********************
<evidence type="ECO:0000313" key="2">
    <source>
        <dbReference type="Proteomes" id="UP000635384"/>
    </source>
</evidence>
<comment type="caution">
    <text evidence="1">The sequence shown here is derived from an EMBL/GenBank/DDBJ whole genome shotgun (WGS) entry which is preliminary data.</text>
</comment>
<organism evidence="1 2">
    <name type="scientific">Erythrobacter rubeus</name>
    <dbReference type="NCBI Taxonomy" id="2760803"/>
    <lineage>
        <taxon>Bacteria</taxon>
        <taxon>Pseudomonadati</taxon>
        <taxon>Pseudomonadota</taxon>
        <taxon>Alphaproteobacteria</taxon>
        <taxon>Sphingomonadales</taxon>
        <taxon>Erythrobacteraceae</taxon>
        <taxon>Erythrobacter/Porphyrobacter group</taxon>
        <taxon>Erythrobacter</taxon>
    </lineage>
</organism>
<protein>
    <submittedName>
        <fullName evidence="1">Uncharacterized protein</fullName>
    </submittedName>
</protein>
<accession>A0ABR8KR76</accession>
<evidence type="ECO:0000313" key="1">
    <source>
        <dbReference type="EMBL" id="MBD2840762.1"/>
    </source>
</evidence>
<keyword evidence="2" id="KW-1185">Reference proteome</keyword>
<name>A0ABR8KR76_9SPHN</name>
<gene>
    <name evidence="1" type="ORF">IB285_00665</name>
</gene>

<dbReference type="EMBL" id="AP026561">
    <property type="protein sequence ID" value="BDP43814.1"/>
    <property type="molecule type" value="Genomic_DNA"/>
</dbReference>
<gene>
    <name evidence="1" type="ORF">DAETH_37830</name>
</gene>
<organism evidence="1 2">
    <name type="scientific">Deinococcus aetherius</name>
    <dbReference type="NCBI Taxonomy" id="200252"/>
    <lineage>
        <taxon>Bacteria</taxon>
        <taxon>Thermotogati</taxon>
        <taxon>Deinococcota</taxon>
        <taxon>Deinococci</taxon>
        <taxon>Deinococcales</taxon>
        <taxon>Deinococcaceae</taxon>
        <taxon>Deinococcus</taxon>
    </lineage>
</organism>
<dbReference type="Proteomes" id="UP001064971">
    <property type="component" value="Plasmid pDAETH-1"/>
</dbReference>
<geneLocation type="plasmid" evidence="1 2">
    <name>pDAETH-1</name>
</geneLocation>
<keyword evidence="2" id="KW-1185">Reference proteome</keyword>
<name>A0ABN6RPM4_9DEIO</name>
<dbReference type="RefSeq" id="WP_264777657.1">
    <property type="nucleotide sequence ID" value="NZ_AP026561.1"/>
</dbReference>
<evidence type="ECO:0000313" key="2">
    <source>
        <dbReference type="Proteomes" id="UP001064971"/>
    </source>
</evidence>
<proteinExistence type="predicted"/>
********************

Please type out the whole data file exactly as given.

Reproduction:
<evidence type="ECO:0000313" key="2">
    <source>
        <dbReference type="Proteomes" id="UP000635384"/>
    </source>
</evidence>
<comment type="caution">
    <text evidence="1">The sequence shown here is derived from an EMBL/GenBank/DDBJ whole genome shotgun (WGS) entry which is preliminary data.</text>
</comment>
<organism evidence="1 2">
    <name type="scientific">Erythrobacter rubeus</name>
    <dbReference type="NCBI Taxonomy" id="2760803"/>
    <lineage>
        <taxon>Bacteria</taxon>
        <taxon>Pseudomonadati</taxon>
        <taxon>Pseudomonadota</taxon>
        <taxon>Alphaproteobacteria</taxon>
        <taxon>Sphingomonadales</taxon>
        <taxon>Erythrobacteraceae</taxon>
        <taxon>Erythrobacter/Porphyrobacter group</taxon>
        <taxon>Erythrobacter</taxon>
    </lineage>
</organism>
<protein>
    <submittedName>
        <fullName evidence="1">Uncharacterized protein</fullName>
    </submittedName>
</protein>
<accession>A0ABR8KR76</accession>
<evidence type="ECO:0000313" key="1">
    <source>
        <dbReference type="EMBL" id="MBD2840762.1"/>
    </source>
</evidence>
<keyword evidence="2" id="KW-1185">Reference proteome</keyword>
<name>A0ABR8KR76_9SPHN</name>
<gene>
    <name evidence="1" type="ORF">IB285_00665</name>
</gene>

<dbReference type="EMBL" id="AP026561">
    <property type="protein sequence ID" value="BDP43814.1"/>
    <property type="molecule type" value="Genomic_DNA"/>
</dbReference>
<gene>
    <name evidence="1" type="ORF">DAETH_37830</name>
</gene>
<organism evidence="1 2">
    <name type="scientific">Deinococcus aetherius</name>
    <dbReference type="NCBI Taxonomy" id="200252"/>
    <lineage>
        <taxon>Bacteria</taxon>
        <taxon>Thermotogati</taxon>
        <taxon>Deinococcota</taxon>
        <taxon>Deinococci</taxon>
        <taxon>Deinococcales</taxon>
        <taxon>Deinococcaceae</taxon>
        <taxon>Deinococcus</taxon>
    </lineage>
</organism>
<dbReference type="Proteomes" id="UP001064971">
    <property type="component" value="Plasmid pDAETH-1"/>
</dbReference>
<geneLocation type="plasmid" evidence="1 2">
    <name>pDAETH-1</name>
</geneLocation>
<keyword evidence="2" id="KW-1185">Reference proteome</keyword>
<name>A0ABN6RPM4_9DEIO</name>
<dbReference type="RefSeq" id="WP_264777657.1">
    <property type="nucleotide sequence ID" value="NZ_AP026561.1"/>
</dbReference>
<evidence type="ECO:0000313" key="2">
    <source>
        <dbReference type="Proteomes" id="UP001064971"/>
    </source>
</evidence>
<proteinExistence type="predicted"/>